• If you’re fortunate enough to live near a major, older library, peruse their older catalogues for the period you’re writing in (this brings back memories of many happy hours in Cambridge libraries).
The advantage for writers now is that so many of these books have been digitized, and although I’ve found the quality of the scanning to vary, there are thousands of free books out there to download onto your computer or e-reader.  Try sites such as Barnes and Noble, Google Books, Bartleby, and Project Gutenberg.

I hope these few reason have convinced you that neglected books should be on your real/virtual bookshelf, or at least on your reading list as you work on your novel.  You may find some gems that deserve attention, plus you’ll have built up reading lists for your own characters!

Sunday, March 13, 2011

The historical novel: a case for Sir Walter Scott and Ivanhoe

The candidate for the first historical novel may be debatable.  However, the case for the first popular English historical novelist is a little tighter.  Sir Walter Scott began a trend for the historical novel with Waverley (published 1814), and most enduringly with Ivanhoe (1819). 
His predecessor Daniel Defoe makes a good case for himself, of course, with novels such as Roxana and Journal of the Plague Year.  Yet the eighteenth century novel can be a difficult beast with its often peripatetic plots, frank to the point of lewdness yet curiously impersonal.  Most people, excepting serious students of English, are now trained to read in the style developed by the Romantics.  And that, in fact, is one of the reasons for Scott’s success, that he combined Romanticism with his fascination for legends and antiquities.  In his day, he was said to be the most widely read novelist in the world, and his influence on the genre of historical fiction was global, reaching writers of historical fiction from France (Alexandre Dumas) and Russia (Aleksandr Pushkin) to America (James Fenimore Cooper).
But at its heart, Ivanhoe is just a ripping good yarn.  Scott wrote at an impressive pace, churning out two novels a year, plus other writings, seldom stopping to edit himself (careful readers will catch inconsistencies of detail).  His characters are painted in broad, stereotypical brushstrokes, part of a style that he himself described as “the Big Bow-wow strain.”  Yet this is why they stick in our mind: the blond Saxon princess pitted against the beautiful dark-haired Jewess for Ivanhoe’s affections; the true knight who faces the corrupted crusader; Robin Hood and his men, as merry as you could wish.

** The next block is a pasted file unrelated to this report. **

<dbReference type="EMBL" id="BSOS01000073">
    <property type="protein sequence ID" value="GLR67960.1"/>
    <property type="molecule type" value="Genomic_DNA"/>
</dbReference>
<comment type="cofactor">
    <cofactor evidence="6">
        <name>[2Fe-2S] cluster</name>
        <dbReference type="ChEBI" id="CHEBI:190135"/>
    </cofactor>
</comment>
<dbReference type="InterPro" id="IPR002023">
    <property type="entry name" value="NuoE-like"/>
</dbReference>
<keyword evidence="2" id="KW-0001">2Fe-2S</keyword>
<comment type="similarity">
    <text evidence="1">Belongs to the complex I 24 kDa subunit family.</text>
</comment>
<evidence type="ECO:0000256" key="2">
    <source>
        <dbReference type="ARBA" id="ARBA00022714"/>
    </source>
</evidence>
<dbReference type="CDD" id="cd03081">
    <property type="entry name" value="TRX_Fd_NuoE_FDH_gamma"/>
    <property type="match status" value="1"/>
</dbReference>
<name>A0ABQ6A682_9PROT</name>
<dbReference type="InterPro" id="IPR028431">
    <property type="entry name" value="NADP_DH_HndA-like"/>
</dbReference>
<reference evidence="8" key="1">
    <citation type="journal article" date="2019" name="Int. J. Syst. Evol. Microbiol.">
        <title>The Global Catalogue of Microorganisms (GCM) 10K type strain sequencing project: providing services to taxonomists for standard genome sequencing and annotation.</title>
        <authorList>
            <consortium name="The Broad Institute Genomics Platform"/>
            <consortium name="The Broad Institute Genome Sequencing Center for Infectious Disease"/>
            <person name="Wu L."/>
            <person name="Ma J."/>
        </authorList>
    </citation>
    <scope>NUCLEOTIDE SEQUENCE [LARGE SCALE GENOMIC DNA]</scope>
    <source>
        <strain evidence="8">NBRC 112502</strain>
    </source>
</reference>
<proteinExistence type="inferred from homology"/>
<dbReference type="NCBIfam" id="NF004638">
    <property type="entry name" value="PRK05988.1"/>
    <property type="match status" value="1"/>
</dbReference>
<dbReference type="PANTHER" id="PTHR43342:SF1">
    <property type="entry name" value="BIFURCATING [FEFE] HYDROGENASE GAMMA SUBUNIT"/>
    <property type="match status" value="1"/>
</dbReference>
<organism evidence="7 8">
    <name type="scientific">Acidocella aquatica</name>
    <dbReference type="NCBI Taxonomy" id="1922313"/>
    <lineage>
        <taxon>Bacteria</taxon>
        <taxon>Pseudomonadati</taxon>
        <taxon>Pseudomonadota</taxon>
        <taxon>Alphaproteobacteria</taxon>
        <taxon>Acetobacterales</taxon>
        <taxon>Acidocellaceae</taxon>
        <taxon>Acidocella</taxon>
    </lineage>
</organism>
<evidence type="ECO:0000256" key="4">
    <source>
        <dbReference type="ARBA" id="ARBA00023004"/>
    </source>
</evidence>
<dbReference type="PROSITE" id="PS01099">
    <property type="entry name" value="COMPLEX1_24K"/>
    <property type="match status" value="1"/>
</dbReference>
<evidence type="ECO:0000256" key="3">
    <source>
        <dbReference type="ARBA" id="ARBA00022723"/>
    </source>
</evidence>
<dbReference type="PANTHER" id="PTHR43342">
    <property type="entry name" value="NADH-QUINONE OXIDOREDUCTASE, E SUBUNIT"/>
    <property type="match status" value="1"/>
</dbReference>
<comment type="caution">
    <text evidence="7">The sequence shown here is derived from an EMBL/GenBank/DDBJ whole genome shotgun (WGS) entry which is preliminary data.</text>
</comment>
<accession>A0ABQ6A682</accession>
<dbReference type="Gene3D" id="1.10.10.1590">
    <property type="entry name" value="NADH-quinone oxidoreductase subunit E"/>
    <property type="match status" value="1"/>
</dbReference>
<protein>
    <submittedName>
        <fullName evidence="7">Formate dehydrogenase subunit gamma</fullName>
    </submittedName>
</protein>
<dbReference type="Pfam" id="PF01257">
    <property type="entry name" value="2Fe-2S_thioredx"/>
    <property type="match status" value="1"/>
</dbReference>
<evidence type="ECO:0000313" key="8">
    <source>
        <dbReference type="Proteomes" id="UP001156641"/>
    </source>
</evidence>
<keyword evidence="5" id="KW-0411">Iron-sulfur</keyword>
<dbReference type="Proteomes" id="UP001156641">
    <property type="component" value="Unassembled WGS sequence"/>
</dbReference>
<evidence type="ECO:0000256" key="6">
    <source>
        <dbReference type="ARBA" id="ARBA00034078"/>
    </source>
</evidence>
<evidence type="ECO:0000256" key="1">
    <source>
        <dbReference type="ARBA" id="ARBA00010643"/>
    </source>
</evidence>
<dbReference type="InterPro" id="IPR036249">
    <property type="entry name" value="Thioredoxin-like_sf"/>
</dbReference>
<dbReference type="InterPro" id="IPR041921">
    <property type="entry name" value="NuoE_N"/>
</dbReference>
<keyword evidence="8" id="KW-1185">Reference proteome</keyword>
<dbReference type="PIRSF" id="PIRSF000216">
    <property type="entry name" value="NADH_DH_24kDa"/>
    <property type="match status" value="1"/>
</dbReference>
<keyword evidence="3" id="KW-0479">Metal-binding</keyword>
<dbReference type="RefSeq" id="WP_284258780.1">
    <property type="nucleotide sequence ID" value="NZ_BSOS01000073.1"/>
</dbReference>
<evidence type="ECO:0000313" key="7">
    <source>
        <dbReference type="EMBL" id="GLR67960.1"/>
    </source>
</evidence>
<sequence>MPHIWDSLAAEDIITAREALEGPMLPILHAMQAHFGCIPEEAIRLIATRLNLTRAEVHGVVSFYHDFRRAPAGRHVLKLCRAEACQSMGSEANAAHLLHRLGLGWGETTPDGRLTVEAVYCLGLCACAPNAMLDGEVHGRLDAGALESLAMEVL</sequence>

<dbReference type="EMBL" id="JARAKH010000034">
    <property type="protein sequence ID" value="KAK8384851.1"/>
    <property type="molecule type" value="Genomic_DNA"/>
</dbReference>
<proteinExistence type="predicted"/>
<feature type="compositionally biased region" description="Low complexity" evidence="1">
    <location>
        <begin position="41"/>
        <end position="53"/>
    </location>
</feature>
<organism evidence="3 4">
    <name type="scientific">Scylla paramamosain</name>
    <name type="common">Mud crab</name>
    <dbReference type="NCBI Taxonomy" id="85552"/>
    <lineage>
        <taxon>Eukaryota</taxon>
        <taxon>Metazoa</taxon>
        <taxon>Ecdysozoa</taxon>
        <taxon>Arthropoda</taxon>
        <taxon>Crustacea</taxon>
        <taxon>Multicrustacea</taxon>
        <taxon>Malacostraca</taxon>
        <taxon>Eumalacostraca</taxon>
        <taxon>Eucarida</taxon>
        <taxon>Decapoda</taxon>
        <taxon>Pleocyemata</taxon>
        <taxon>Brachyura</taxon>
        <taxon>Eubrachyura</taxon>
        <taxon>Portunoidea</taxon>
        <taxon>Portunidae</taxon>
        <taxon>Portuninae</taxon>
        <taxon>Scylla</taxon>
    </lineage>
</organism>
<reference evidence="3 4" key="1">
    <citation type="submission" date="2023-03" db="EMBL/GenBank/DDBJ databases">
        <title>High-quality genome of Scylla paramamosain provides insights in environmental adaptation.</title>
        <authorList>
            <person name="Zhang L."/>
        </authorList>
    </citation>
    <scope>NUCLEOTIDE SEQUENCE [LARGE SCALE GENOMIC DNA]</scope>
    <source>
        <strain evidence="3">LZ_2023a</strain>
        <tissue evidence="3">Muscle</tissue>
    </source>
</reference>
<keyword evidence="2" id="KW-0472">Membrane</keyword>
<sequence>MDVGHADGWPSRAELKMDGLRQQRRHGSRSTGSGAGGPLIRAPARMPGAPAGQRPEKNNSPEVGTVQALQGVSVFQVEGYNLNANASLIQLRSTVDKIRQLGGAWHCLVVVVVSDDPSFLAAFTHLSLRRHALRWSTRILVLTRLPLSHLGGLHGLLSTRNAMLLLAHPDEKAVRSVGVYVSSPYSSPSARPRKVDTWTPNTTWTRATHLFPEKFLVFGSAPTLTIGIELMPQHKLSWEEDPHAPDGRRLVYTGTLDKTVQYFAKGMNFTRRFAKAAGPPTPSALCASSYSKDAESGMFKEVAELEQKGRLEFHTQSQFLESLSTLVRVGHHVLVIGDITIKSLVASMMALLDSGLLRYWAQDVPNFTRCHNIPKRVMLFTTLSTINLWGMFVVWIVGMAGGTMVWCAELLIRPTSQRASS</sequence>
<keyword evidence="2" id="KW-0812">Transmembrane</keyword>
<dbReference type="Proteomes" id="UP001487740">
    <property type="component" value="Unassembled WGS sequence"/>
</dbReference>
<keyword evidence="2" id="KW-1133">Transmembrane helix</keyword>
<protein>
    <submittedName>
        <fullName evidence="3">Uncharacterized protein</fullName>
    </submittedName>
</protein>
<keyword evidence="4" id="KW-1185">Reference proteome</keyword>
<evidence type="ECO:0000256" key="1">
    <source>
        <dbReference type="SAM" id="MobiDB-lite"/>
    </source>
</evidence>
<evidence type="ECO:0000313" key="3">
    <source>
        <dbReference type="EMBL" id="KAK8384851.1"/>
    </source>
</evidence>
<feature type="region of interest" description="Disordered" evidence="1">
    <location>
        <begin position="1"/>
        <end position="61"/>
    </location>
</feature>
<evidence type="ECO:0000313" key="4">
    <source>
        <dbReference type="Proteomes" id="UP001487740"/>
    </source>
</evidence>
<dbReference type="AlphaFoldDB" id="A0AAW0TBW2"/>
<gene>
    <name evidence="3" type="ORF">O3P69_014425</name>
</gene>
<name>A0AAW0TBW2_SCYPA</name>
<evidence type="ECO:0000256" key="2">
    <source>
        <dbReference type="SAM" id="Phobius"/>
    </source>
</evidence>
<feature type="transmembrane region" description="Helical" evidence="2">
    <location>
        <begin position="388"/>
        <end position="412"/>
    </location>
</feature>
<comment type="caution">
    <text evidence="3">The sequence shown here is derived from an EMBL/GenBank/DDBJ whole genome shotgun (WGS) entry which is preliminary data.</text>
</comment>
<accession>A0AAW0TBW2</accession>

Scott’s very shortcomings become his triumph.  He was a pen and ink man, churning out historical novels to support the upkeep of his own piece of history, the estate of Abbotsford.  And whatever critics feel about the quality of some of his work, his efforts almost singlehandedly rehabilitated the reputation and pride of a Scotland still suffering from the consequences of the failed Jacobite rebellions.  In light of his passion for and influence on the genre, it is perhaps ironic that few of his novels are read today.
One final reason that I really like Ivanhoe is the teacher in me.  The story manages to capture the imagination of students, and those ‘broad strokes’ I mentioned above help them to feel confident as they practice skills of analysis.  In fact (and this whole post really wasn’t a plug!) I wrote a curriculum guide for the Center for Learning that pairs Ivanhoe and Sir Gawain and the Green Knight, exploring among other things themes of chivalry and the influence of the medieval romance on the modern novel.
Scott’s most popular novels (today) include Ivanhoe, Rob Roy and Kenilworth; further reading on Scott’s life and writings include Sir Walter Scott by John Lauber (Twayne 1989) and Sir Walter  Scott: Wizard of the North by Pearle Henriksen Schultz (Vanguard 1969).
(By the way, if you are interested in the origins and influence of other historical novelists, you might check out the blog of the Ron Empress, whose work has been inspired by the fourteenth century Chinese Romance of the Three Kingdoms.)

Saturday, March 12, 2011

Blog award

Anne Whitfield, author and wonderful moderator of my online critique group, has given me a "One Lovely Blog" award.  Part of the award is to pass it on, so I'd like to nominate writers Vicky English, who blogs on writing and Arthurian topics, and Victoria Dixon, who maintains a blog for readers and writers of Asian historical fiction.  Thank you, Anne!

Sunday, March 6, 2011

Medieval help desk

I think this technically makes it within the parameters of my blog description - it's historical 'fiction' and it speaks to those of us who love to write but find our muse at the mercy of Microsoft.  Enjoy!